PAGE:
03 April, 2018

[Review] The Sun is Also A Star by Nicola Yoon

Series: N/A
Release Date: 1 November, 2016
Publisher: Penguin Random House
Genre: Young Adult/Literature & Fiction/Social & Family Issues/New Experiences/Emotions & Feelings/Contemporary Romance
ISBN: 9781524721398
Edition: audiobook
Rating: ★★★★☆
Review Written: 13 March, 2018
Summary: Natasha: I’m a girl who believes in science and facts. Not fate. Not destiny. Or dreams that will never come true. I’m definitely not the kind of girl who meets a cute boy on a crowded New York City street and falls in love with him. Not when my family is twelve hours away from being deported to Jamaica. Falling in love with him won’t be my story.

Daniel: I’ve always been the good son, the good student, living up to my parents’ high expectations. Never the poet. Or the dreamer. But when I see her, I forget about all that. Something about Natasha makes me think that fate has something much more extraordinary in store—for both of us.

The Universe: Every moment in our lives has brought us to this single moment. A million futures lie before us. Which one will come true?

One day can change the future, or at least we think it can. For Natasha, her world is crumbling apart. Her father’s stupid decision to drive drunk and to spill out the family’s secret of being illegal in the country has ruined everything she’s built for herself. Her mother has worked hard to get them the tools they need to succeed but now they’re all for naught. In her distress, she’s trying everything to get out of having to return to Jamaica including pestering the Immigration Office and taking the word of an official there that perhaps she can get an appeal to keep them in the country.

Daniel, on the other hand, has been struggling with his parents high expectations. With his older brother having been kicked out of Harvard for academic probation, Daniel is expected to save the family’s reputation by going to Yale and becoming a doctor. The problem is however that Daniel doesn’t want to be a doctor, he’s not even certain college is something he wants to do. To say that however is a death sentence, or at least a good way to be kicked out of the family.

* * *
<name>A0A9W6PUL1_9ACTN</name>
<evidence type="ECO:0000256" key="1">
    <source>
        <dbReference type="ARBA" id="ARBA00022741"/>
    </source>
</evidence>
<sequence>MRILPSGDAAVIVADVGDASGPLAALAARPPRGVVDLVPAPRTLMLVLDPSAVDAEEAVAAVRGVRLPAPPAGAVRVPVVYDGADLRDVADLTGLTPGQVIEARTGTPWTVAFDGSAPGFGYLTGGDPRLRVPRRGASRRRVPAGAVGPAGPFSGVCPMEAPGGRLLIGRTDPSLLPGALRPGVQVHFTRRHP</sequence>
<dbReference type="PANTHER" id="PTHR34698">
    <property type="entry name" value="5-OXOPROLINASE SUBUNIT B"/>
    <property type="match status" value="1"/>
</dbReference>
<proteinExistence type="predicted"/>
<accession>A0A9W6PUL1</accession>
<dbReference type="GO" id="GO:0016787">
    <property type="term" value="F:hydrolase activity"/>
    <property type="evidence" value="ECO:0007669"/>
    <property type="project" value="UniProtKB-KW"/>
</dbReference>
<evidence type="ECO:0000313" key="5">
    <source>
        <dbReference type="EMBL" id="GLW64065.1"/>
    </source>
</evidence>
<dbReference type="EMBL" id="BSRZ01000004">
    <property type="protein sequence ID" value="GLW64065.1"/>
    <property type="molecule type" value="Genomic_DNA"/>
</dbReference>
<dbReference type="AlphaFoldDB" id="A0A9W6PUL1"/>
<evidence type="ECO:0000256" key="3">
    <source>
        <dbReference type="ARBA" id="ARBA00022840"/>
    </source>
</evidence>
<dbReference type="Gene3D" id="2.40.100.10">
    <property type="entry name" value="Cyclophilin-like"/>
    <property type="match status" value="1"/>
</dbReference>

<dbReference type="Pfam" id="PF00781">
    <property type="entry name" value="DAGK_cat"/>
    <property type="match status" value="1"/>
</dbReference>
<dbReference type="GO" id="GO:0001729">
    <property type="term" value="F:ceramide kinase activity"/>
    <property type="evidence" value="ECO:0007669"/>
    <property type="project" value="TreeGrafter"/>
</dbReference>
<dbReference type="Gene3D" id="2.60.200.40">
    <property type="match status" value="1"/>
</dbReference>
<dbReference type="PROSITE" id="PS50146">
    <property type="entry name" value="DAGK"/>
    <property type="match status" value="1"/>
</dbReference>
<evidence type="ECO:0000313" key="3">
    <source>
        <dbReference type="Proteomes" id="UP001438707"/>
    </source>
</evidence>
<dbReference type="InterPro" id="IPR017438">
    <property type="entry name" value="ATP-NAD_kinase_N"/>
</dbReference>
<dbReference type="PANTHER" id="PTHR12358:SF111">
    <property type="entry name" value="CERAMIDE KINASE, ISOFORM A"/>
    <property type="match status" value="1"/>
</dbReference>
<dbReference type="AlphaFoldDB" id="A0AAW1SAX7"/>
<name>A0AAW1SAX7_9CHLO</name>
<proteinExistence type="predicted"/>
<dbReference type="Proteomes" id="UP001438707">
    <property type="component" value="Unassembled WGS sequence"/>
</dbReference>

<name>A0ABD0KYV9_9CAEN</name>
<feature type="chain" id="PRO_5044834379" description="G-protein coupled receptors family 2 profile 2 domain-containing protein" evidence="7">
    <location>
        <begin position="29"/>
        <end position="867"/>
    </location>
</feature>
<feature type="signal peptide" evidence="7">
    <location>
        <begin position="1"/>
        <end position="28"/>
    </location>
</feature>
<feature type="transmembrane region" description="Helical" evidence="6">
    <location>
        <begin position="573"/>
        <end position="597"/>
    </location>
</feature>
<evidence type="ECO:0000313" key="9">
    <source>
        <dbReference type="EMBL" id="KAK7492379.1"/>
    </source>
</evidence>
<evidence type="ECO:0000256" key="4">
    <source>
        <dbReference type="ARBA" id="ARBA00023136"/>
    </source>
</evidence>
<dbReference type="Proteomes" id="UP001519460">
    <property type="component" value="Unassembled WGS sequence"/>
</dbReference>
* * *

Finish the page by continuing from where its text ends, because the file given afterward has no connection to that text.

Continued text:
By pure chance, the pair cross paths on this final day for Natasha in New York while Daniel is on his way to his interview. They spend the day finding closure in various places. For Natasha, that means making peace with the fact her ex-boyfriend cheated on her and is currently dating the one he cheated with. It also means making peace with her father for his decisions that have ultimately cause them to return to the island nation. For Daniel, it means accepting that his brother is an asshole and that if he wants a life with Natasha and as a poet, it might mean leaving behind his family. He also has to come to terms with his own place in the universe.

Ms. Yoon shows a better understanding this time around of complex issues that aren’t treated quite as lightly as they were in Everything, Everything. This time the drama is one that happens for parents and children almost daily within the United States. The fear of being discovered and deported. It also shows the choices that we make can affect other people, with several side interludes about various people we meet throughout the book including Natasha’s lawyer, Daniel’s father, and a security guard who suffers from depression.

Though ultimately things don’t work out and Natasha returns to Jamaica, the story does provide a couple of alternate endings for what might have happened to the security guard and Natasha and Daniel had their paths crossed later in life again. I truly enjoyed this book, it continually held me on the edge of my seat to see where the pair would go next and what other thing they would explore in New York during Natasha’s final hours.

Overall, I would highly recommend this book for the excellent storytelling.

No comments:

Post a Comment